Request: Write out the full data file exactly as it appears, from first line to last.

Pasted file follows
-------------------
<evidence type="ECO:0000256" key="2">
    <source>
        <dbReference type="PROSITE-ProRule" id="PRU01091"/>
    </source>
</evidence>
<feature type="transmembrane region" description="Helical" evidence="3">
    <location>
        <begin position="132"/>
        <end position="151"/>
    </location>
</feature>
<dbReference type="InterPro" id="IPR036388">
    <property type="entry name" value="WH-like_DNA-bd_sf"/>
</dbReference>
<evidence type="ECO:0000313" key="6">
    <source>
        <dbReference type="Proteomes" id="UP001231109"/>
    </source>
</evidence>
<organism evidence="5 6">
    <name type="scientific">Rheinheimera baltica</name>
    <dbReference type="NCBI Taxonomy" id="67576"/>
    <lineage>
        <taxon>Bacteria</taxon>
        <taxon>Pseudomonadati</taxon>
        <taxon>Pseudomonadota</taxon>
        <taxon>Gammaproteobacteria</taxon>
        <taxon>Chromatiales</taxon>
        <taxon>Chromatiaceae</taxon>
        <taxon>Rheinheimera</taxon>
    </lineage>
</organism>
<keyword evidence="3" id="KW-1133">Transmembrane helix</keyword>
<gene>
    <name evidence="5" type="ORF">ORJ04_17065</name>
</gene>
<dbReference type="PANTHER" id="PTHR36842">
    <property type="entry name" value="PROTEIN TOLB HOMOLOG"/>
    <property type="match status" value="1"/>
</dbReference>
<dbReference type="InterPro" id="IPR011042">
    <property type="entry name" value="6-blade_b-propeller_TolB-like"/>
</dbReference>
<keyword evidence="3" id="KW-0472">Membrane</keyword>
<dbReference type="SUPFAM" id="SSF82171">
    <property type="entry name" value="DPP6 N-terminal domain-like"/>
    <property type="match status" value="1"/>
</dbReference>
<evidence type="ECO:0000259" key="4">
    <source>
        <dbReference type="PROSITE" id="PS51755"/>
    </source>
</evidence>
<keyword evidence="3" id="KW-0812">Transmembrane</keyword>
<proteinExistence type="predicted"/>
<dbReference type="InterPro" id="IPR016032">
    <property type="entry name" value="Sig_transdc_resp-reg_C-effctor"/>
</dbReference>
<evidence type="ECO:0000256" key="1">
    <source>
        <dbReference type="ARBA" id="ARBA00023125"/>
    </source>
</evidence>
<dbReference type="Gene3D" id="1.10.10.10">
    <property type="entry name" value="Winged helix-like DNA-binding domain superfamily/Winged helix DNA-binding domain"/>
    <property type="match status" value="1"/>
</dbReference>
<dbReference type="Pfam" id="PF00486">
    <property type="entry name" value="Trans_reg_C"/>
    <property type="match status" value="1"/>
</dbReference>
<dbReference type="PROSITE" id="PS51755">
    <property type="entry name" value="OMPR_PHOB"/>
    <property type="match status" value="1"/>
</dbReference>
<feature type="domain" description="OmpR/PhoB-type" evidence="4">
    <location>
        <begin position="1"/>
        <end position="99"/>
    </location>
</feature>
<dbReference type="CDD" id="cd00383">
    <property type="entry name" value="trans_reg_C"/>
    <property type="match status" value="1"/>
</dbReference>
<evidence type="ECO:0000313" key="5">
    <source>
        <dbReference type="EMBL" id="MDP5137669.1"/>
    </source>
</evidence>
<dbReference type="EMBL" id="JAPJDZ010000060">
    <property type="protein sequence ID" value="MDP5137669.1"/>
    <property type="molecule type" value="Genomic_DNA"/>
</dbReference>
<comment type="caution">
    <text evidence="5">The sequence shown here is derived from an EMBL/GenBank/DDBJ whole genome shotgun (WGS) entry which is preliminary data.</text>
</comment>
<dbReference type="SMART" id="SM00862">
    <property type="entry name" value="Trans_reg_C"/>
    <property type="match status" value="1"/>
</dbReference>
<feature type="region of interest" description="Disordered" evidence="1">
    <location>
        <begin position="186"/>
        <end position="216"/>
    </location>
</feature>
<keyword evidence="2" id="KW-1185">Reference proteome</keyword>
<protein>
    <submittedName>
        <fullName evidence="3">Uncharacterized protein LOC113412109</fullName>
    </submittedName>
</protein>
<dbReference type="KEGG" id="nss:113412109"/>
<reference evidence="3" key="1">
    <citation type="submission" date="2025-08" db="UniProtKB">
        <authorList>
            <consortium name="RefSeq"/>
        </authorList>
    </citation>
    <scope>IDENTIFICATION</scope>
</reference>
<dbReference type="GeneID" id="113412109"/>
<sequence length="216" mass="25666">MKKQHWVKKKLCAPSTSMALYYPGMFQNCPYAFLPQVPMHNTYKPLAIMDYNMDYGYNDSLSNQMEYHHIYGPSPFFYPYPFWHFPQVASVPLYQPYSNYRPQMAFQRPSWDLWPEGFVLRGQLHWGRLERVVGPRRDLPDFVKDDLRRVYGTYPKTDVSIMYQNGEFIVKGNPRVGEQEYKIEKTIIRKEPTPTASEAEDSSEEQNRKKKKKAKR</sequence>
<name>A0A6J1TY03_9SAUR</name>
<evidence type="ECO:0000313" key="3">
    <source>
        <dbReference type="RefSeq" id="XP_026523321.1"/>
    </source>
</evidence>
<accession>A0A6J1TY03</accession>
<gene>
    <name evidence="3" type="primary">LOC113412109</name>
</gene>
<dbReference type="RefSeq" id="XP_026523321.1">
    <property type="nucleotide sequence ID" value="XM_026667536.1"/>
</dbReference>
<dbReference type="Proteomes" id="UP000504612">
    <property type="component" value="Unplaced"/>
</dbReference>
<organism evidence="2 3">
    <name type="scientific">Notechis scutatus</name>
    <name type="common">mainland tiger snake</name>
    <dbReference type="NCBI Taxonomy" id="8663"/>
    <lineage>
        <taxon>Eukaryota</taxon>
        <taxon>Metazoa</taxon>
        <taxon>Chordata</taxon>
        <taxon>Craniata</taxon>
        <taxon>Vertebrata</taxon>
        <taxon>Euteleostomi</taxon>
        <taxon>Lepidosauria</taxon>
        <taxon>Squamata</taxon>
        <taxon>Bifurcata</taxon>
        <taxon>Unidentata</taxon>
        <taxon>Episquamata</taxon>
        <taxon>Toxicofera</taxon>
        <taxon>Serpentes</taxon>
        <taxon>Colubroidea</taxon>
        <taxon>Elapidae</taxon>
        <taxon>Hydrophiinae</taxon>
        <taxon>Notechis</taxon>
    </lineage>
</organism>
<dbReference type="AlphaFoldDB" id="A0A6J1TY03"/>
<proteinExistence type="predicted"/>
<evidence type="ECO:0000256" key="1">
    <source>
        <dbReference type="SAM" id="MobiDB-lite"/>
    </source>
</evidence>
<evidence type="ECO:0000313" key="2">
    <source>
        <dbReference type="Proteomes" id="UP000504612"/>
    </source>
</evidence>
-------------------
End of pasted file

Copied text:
<evidence type="ECO:0000256" key="2">
    <source>
        <dbReference type="PROSITE-ProRule" id="PRU01091"/>
    </source>
</evidence>
<feature type="transmembrane region" description="Helical" evidence="3">
    <location>
        <begin position="132"/>
        <end position="151"/>
    </location>
</feature>
<dbReference type="InterPro" id="IPR036388">
    <property type="entry name" value="WH-like_DNA-bd_sf"/>
</dbReference>
<evidence type="ECO:0000313" key="6">
    <source>
        <dbReference type="Proteomes" id="UP001231109"/>
    </source>
</evidence>
<organism evidence="5 6">
    <name type="scientific">Rheinheimera baltica</name>
    <dbReference type="NCBI Taxonomy" id="67576"/>
    <lineage>
        <taxon>Bacteria</taxon>
        <taxon>Pseudomonadati</taxon>
        <taxon>Pseudomonadota</taxon>
        <taxon>Gammaproteobacteria</taxon>
        <taxon>Chromatiales</taxon>
        <taxon>Chromatiaceae</taxon>
        <taxon>Rheinheimera</taxon>
    </lineage>
</organism>
<keyword evidence="3" id="KW-1133">Transmembrane helix</keyword>
<gene>
    <name evidence="5" type="ORF">ORJ04_17065</name>
</gene>
<dbReference type="PANTHER" id="PTHR36842">
    <property type="entry name" value="PROTEIN TOLB HOMOLOG"/>
    <property type="match status" value="1"/>
</dbReference>
<dbReference type="InterPro" id="IPR011042">
    <property type="entry name" value="6-blade_b-propeller_TolB-like"/>
</dbReference>
<keyword evidence="3" id="KW-0472">Membrane</keyword>
<dbReference type="SUPFAM" id="SSF82171">
    <property type="entry name" value="DPP6 N-terminal domain-like"/>
    <property type="match status" value="1"/>
</dbReference>
<evidence type="ECO:0000259" key="4">
    <source>
        <dbReference type="PROSITE" id="PS51755"/>
    </source>
</evidence>
<keyword evidence="3" id="KW-0812">Transmembrane</keyword>
<proteinExistence type="predicted"/>
<dbReference type="InterPro" id="IPR016032">
    <property type="entry name" value="Sig_transdc_resp-reg_C-effctor"/>
</dbReference>
<evidence type="ECO:0000256" key="1">
    <source>
        <dbReference type="ARBA" id="ARBA00023125"/>
    </source>
</evidence>
<dbReference type="Gene3D" id="1.10.10.10">
    <property type="entry name" value="Winged helix-like DNA-binding domain superfamily/Winged helix DNA-binding domain"/>
    <property type="match status" value="1"/>
</dbReference>
<dbReference type="Pfam" id="PF00486">
    <property type="entry name" value="Trans_reg_C"/>
    <property type="match status" value="1"/>
</dbReference>
<dbReference type="PROSITE" id="PS51755">
    <property type="entry name" value="OMPR_PHOB"/>
    <property type="match status" value="1"/>
</dbReference>
<feature type="domain" description="OmpR/PhoB-type" evidence="4">
    <location>
        <begin position="1"/>
        <end position="99"/>
    </location>
</feature>
<dbReference type="CDD" id="cd00383">
    <property type="entry name" value="trans_reg_C"/>
    <property type="match status" value="1"/>
</dbReference>
<evidence type="ECO:0000313" key="5">
    <source>
        <dbReference type="EMBL" id="MDP5137669.1"/>
    </source>
</evidence>
<dbReference type="EMBL" id="JAPJDZ010000060">
    <property type="protein sequence ID" value="MDP5137669.1"/>
    <property type="molecule type" value="Genomic_DNA"/>
</dbReference>
<comment type="caution">
    <text evidence="5">The sequence shown here is derived from an EMBL/GenBank/DDBJ whole genome shotgun (WGS) entry which is preliminary data.</text>
</comment>
<dbReference type="SMART" id="SM00862">
    <property type="entry name" value="Trans_reg_C"/>
    <property type="match status" value="1"/>
</dbReference>
<feature type="region of interest" description="Disordered" evidence="1">
    <location>
        <begin position="186"/>
        <end position="216"/>
    </location>
</feature>
<keyword evidence="2" id="KW-1185">Reference proteome</keyword>
<protein>
    <submittedName>
        <fullName evidence="3">Uncharacterized protein LOC113412109</fullName>
    </submittedName>
</protein>
<dbReference type="KEGG" id="nss:113412109"/>
<reference evidence="3" key="1">
    <citation type="submission" date="2025-08" db="UniProtKB">
        <authorList>
            <consortium name="RefSeq"/>
        </authorList>
    </citation>
    <scope>IDENTIFICATION</scope>
</reference>
<dbReference type="GeneID" id="113412109"/>
<sequence length="216" mass="25666">MKKQHWVKKKLCAPSTSMALYYPGMFQNCPYAFLPQVPMHNTYKPLAIMDYNMDYGYNDSLSNQMEYHHIYGPSPFFYPYPFWHFPQVASVPLYQPYSNYRPQMAFQRPSWDLWPEGFVLRGQLHWGRLERVVGPRRDLPDFVKDDLRRVYGTYPKTDVSIMYQNGEFIVKGNPRVGEQEYKIEKTIIRKEPTPTASEAEDSSEEQNRKKKKKAKR</sequence>
<name>A0A6J1TY03_9SAUR</name>
<evidence type="ECO:0000313" key="3">
    <source>
        <dbReference type="RefSeq" id="XP_026523321.1"/>
    </source>
</evidence>
<accession>A0A6J1TY03</accession>
<gene>
    <name evidence="3" type="primary">LOC113412109</name>
</gene>
<dbReference type="RefSeq" id="XP_026523321.1">
    <property type="nucleotide sequence ID" value="XM_026667536.1"/>
</dbReference>
<dbReference type="Proteomes" id="UP000504612">
    <property type="component" value="Unplaced"/>
</dbReference>
<organism evidence="2 3">
    <name type="scientific">Notechis scutatus</name>
    <name type="common">mainland tiger snake</name>
    <dbReference type="NCBI Taxonomy" id="8663"/>
    <lineage>
        <taxon>Eukaryota</taxon>
        <taxon>Metazoa</taxon>
        <taxon>Chordata</taxon>
        <taxon>Craniata</taxon>
        <taxon>Vertebrata</taxon>
        <taxon>Euteleostomi</taxon>
        <taxon>Lepidosauria</taxon>
        <taxon>Squamata</taxon>
        <taxon>Bifurcata</taxon>
        <taxon>Unidentata</taxon>
        <taxon>Episquamata</taxon>
        <taxon>Toxicofera</taxon>
        <taxon>Serpentes</taxon>
        <taxon>Colubroidea</taxon>
        <taxon>Elapidae</taxon>
        <taxon>Hydrophiinae</taxon>
        <taxon>Notechis</taxon>
    </lineage>
</organism>
<dbReference type="AlphaFoldDB" id="A0A6J1TY03"/>
<proteinExistence type="predicted"/>
<evidence type="ECO:0000256" key="1">
    <source>
        <dbReference type="SAM" id="MobiDB-lite"/>
    </source>
</evidence>
<evidence type="ECO:0000313" key="2">
    <source>
        <dbReference type="Proteomes" id="UP000504612"/>
    </source>
</evidence>